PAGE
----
My Review and Thoughts:
Oh yes here we go inside a film from my childhood. I remember the Ma and Pa video store on Broadway in Knoxville Tennessee. Ails and ails of VHS covers with glory of cinema films. The back section I would linger in, scan, just be in awe of the horror selections for my mind of imagination. Roll after roll of sun baked, faded covers of monsters, killers, satanic demons and devils. From killer kids, to mutated creatures of radiation. I remember the first time I came across The Paperboy. I was always scared of my real-life Paperboy that delivered in my neck of the woods, because he was the school bully that would always tease, kick and humiliate me. So, the idea of a deranged killer kid paperboy was right up my alley.
Starring a wonderful early 90’s cast of characters that where stables for the time. The one and only William Katt from my love of the 80’s horror classic Stephen King’s Carrie and the ultra-cool Comedy horror classic House. Always a treat to watch as he creates his characters in a wonderful way. He plays Brian in this cheesy wonderful killer Paperboy movie.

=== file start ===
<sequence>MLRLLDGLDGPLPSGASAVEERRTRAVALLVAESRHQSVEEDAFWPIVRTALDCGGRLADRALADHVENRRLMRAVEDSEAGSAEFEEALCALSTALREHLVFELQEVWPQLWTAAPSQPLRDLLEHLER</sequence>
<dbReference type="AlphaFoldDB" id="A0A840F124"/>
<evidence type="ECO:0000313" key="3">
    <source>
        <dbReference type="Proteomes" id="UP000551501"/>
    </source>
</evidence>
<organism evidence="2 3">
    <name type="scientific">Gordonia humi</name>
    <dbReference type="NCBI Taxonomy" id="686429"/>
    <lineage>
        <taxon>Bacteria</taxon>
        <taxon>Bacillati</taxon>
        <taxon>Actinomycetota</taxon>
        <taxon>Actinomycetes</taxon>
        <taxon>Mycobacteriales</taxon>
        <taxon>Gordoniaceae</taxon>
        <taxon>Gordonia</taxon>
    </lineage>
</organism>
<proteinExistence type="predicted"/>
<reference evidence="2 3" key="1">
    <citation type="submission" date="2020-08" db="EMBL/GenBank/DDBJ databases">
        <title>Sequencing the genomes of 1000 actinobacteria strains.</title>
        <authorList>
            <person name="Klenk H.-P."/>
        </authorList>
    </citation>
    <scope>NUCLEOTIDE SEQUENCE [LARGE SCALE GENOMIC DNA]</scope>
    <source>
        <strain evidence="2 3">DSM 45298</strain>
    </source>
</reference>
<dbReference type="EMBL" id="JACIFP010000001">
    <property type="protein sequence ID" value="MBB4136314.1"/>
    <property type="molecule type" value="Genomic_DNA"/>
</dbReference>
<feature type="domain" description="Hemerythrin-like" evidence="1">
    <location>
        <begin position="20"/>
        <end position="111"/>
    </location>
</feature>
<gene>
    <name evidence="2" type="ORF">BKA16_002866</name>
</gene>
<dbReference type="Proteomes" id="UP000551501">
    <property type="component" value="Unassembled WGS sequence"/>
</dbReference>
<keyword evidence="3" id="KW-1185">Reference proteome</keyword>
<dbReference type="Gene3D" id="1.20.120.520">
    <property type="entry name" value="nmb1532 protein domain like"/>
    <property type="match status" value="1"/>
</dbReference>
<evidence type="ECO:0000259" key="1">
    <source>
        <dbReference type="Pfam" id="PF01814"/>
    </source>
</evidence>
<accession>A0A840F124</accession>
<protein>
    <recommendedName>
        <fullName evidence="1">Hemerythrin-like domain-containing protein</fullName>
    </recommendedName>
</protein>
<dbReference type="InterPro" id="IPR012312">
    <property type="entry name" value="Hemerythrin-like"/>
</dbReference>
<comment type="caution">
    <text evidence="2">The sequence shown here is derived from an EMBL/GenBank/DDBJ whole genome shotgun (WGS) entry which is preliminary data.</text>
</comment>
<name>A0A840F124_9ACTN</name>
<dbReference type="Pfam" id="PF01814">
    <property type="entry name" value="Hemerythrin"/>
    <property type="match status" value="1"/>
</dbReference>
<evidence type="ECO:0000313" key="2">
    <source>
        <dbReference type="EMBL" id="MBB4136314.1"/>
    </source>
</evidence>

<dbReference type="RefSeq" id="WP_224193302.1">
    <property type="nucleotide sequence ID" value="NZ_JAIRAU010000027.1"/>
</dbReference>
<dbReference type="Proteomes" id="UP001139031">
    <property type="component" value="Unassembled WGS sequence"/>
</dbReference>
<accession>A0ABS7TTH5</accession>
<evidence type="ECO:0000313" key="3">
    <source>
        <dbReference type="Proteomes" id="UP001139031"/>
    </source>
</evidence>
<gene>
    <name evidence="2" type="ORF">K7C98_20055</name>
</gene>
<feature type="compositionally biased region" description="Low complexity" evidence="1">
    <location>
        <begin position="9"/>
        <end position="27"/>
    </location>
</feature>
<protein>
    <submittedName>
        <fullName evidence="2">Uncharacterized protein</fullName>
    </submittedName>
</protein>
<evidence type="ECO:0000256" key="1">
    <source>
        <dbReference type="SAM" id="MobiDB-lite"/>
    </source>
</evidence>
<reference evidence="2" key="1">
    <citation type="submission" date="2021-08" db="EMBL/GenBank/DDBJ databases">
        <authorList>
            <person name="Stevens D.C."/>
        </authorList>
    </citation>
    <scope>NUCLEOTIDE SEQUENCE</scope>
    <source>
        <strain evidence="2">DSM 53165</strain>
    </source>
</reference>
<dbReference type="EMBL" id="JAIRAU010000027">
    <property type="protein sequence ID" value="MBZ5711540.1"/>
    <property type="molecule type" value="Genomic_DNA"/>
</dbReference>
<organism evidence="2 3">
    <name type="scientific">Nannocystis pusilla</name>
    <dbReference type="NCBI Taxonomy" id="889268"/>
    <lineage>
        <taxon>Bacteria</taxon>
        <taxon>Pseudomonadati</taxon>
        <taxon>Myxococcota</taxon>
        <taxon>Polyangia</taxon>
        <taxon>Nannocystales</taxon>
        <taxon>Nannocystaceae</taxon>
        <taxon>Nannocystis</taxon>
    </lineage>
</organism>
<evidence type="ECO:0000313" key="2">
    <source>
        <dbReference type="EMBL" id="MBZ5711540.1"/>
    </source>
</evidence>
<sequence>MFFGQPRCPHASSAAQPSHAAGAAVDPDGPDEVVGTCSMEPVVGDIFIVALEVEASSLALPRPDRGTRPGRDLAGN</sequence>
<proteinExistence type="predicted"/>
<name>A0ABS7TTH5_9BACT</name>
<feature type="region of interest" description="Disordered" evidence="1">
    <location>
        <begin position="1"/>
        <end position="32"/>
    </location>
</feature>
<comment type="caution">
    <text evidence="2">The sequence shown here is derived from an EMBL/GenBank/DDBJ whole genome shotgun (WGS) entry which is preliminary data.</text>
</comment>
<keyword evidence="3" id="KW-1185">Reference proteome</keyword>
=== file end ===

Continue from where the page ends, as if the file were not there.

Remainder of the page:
Also starring the very beautiful and stunning Alexandra Paul who is most remembered from Baywatch fame, but I will always know her in countless 80’s films. She starred in the ultra-cool and pure classic John Carpenter’s Christine. In Paperboy, she plays the character of Melissa Thorpe who is the focus of The Paperboy. The Paperboy goes to extremes to get Melissa back to the neighborhood. It starts out with him suffocating Melissa’s mom to death, showcasing just what you’re getting into.
The Paperboy is a serial killer that gets what he wants and if he doesn’t you end up dead in many wonderful sadistic ways, that only a child could do. Now the crap hits the fan when Melissa who is heart broken by the death of her mom, returns home. Her sadness soon becomes terror and horror as The Paperboy moves in for the affection he so graves, wants, and in his mind ultimately needs.